sified this year by the fact that the Irish-Americans had so generally supported Governor Butler. There were two or three conspicuous instances in which O'Reilly's direct interference prevented the perpetration of rank injustice. One of these was the case of a child, daughter of a poor Irish woman, whom a rich business man attempted to steal from her mother under the legal fiction of "adoption." A society, which should have protected the mother in her rights, used its influence to aid the wrong. The law itself was invoked and misused. As a last resort, some friends of the mother laid the case before the editor of the Pilot, who investigated the matter personally, and compelled the charitable society and the rich man whose claim it had supported, to recede from their iniquitous attempt, and restore the child to its mother. There were other cases, many of them, which cannot be rehearsed without inflicting needless punishment upon those who had perpetrated the acts of intolerance, only to repent when called to account before the informal court of justice which was held in the Pilot editorial room.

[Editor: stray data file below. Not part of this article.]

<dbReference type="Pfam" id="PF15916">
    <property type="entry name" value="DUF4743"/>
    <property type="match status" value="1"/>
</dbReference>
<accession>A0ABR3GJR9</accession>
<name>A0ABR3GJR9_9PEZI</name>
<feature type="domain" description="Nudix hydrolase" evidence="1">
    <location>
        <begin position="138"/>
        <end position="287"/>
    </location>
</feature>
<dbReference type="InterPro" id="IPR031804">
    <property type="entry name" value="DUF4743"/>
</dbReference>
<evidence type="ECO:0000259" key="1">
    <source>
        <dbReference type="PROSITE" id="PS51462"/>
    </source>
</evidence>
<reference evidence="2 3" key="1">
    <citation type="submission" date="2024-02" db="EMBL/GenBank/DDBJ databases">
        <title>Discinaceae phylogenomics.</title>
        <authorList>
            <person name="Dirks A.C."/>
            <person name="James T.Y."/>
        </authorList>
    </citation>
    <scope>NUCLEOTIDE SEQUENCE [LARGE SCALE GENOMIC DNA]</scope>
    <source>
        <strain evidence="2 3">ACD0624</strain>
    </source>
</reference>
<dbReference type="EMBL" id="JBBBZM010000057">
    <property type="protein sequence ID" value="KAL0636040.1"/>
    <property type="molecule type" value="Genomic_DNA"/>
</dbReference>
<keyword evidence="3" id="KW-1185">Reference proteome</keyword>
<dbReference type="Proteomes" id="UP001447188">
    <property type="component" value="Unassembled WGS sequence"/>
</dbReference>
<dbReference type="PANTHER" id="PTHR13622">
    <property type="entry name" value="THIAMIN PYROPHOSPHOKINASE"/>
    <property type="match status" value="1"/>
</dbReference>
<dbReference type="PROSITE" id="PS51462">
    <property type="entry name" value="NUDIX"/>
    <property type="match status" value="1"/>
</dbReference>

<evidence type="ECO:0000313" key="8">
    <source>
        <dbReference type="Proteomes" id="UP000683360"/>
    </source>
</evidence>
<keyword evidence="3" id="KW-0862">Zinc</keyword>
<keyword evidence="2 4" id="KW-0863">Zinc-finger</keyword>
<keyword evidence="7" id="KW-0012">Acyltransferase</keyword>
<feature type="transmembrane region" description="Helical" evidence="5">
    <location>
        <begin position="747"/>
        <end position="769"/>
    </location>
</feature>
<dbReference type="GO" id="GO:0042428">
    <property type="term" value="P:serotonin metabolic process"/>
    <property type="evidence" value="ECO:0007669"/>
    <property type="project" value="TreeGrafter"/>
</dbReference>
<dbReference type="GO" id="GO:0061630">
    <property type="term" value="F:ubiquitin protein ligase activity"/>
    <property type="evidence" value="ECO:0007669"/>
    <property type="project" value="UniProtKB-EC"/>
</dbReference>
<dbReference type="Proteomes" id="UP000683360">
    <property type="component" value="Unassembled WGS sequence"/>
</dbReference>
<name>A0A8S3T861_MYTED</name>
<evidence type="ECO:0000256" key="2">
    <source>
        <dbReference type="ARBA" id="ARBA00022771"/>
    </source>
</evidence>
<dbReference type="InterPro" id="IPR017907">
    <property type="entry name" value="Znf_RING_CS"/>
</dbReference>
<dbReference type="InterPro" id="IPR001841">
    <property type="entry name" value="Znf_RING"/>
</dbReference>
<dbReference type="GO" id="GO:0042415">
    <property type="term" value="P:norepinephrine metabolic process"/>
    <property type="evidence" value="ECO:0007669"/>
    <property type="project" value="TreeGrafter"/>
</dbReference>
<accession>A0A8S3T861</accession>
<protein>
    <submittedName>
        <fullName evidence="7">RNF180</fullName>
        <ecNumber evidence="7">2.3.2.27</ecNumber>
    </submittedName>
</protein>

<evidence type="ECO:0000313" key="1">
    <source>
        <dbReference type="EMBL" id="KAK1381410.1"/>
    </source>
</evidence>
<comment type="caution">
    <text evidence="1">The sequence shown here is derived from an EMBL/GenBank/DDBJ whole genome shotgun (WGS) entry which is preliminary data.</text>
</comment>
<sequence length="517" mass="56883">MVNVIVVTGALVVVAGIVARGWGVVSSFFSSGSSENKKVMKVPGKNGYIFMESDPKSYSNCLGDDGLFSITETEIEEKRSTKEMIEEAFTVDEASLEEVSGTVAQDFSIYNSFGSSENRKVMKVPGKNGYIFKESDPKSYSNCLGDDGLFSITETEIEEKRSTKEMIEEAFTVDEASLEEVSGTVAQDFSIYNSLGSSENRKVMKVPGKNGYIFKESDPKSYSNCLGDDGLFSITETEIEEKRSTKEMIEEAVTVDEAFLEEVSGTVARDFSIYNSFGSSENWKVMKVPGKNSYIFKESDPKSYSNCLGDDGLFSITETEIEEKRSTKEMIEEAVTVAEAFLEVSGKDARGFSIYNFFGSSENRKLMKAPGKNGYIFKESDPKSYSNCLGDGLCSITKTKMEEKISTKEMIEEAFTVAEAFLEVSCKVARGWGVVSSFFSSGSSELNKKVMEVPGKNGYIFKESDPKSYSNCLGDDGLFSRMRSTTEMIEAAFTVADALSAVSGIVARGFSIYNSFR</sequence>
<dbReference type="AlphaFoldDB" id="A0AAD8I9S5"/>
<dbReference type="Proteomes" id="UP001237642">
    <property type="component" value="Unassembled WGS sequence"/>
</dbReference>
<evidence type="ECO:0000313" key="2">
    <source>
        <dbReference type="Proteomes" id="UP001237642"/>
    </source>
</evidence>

O'Reilly made his first extended canoe cruise in July of this year. During the previous summer he had made a short trip down the Merrimac River, from Lawrence to Newburyport, Mass., thence through Plum Island and Anisquam rivers to Gloucester. Previous to that his boating had all been done in an outrigger on the Charles River. The canoe, unquestionably the most delightful of all pleasure craft, won his instant admiration. With his friend Dr. Guiteras, he started for the headwaters of the Connecticut River, on the 15th of July, 1883. They had made their preparations for a long and enjoyable voyage down to the mouth of the river; but they had not reckoned on the timber rafts, whose peculiarities he humorously describes in the account of his trip incorporated in his book of Athletics. The day after his departure from Boston, I received the following laconic telegram: